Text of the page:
Heading into the wilds of Derbyshire on a day when it was dark, cold and pouring with rain, did not strike me as they best way to be spending our recent half-term holiday. As we headed off to Chatsworth for the day I was very tempted to turn round and head home. In fact, if a friend had not been driving, I would have done exactly that.
Thankfully, my fears that our day would be wasted were proved wrong. I had assumed that Chatsworth would only be worth visiting on a sunny day, but there was plenty to do despite the poor weather.
Chatsworth is the home of the Duke and Duchess of Devonshire, and has been home to the Cavendish family since December 1549. As well as the opportunity to view the house and its contents, visitors can also walk round the 105 acre garden, which includes waterworks, a maze and a Victorian tunnel, and enjoy free access to miles of footpaths in the park and woodland. There are also shops and restaurants, a small farmyard and an impressive adventure playground.
I was unsure what a seven- and a five-year-old would think of a stately home, but actually they loved exploring and were egged on by a trail of pumpkins left around the house for them to look for. IJ found the naked statues highly amusing and rather than being put off by the huge portraits and elaborate displays of clothes, jewellery and furniture, she found the whole place fascinating, as did her younger friend.
The Estate holds various events throughout the year and we were there to take part in some of their Halloween activities, which included card making and pumpkin carving. A lot of effort that had been put into decorating the rooms where the activities took place with Halloween pictures and banners, and all the staff involved in the activities had dressed up in costumes. The children loved it and all the activities proved very popular.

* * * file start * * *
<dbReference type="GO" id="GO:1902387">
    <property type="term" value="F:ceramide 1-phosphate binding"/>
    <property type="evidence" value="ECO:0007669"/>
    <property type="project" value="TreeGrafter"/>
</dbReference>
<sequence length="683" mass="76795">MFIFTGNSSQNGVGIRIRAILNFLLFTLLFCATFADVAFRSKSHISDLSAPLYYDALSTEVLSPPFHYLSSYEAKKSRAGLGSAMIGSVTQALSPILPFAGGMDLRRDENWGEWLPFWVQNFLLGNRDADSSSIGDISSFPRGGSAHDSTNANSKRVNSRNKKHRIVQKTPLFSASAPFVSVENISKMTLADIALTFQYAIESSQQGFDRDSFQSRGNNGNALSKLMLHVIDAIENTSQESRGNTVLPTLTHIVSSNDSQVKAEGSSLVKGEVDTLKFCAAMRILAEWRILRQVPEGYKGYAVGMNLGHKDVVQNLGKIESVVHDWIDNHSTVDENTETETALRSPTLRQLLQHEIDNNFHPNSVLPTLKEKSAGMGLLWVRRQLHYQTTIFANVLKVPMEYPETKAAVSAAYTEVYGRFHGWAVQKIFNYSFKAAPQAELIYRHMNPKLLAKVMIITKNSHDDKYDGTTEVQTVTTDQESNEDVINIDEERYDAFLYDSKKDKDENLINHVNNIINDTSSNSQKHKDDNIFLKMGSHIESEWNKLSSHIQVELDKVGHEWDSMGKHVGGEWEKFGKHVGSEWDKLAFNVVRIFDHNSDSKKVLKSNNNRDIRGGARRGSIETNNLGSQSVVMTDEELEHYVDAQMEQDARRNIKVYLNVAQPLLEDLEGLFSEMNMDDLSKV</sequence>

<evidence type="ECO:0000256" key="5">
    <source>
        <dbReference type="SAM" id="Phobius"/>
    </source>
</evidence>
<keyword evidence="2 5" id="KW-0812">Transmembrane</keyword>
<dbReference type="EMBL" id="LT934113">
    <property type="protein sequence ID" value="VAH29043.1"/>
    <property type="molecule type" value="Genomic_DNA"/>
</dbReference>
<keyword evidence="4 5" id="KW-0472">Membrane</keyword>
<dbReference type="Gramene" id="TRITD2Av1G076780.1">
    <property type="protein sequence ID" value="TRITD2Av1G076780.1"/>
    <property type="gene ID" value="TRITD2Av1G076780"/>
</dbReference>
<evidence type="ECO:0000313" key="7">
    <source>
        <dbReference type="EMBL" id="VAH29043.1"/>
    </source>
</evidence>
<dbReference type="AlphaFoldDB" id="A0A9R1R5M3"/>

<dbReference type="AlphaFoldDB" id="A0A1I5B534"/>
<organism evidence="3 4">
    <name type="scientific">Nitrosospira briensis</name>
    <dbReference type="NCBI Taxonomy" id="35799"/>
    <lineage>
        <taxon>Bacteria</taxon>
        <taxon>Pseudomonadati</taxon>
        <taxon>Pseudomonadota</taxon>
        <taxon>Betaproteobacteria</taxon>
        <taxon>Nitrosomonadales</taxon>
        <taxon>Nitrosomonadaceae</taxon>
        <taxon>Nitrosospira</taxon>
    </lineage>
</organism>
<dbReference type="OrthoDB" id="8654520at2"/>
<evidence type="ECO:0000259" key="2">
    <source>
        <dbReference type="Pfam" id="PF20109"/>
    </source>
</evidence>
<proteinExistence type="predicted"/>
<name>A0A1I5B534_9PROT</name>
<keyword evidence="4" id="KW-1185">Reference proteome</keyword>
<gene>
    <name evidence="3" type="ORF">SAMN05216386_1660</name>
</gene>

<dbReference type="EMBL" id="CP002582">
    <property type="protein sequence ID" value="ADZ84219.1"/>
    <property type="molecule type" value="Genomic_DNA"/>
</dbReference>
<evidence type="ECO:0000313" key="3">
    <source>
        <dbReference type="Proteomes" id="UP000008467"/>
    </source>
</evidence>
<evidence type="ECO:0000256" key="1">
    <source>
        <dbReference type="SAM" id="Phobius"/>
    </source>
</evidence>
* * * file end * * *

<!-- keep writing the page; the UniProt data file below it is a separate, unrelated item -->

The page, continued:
Although it was too wet for the adventure playground, there was plenty of time to look round the farmyard and even take part in some animal handling activities. Milking demonstrations and trailer rides were also available.
Rather than spend money on food in the restaurants, we took our own packed lunch which we could eat in an indoor picnic area near the farmyard (thankfully with hand-washing facilities). We did have a coffee in one of the restaurants all in the name of research and found the service and the facilities excellent. The staff wherever we visited were very warm and welcoming and went out of their way to help, even offering umbrellas to visitors queuing up for tickets at the start of the day.
After a full day exploring the house, visiting the farmyard, picnicking and taking part in the Halloween activities, there was just time to explore some of the garden and the rather unusual water features.
All in all, an excellent family day out with plenty to do, even when the weather suggests otherwise.
We visited Chatsworth with a complementary press pass. Ticket prices range from £19.50 for a Family Ticket to the Farmyard and Adventure Playground only, to £46 for a Family Discovery Ticket valid for one visit to the house, garden, farmyard and adventure playground in a single day. Visitors can also buy individual tickets with the cheapest child’s ticket being £4.50 for access to the garden only. There are discounted rates for students and senior citizens.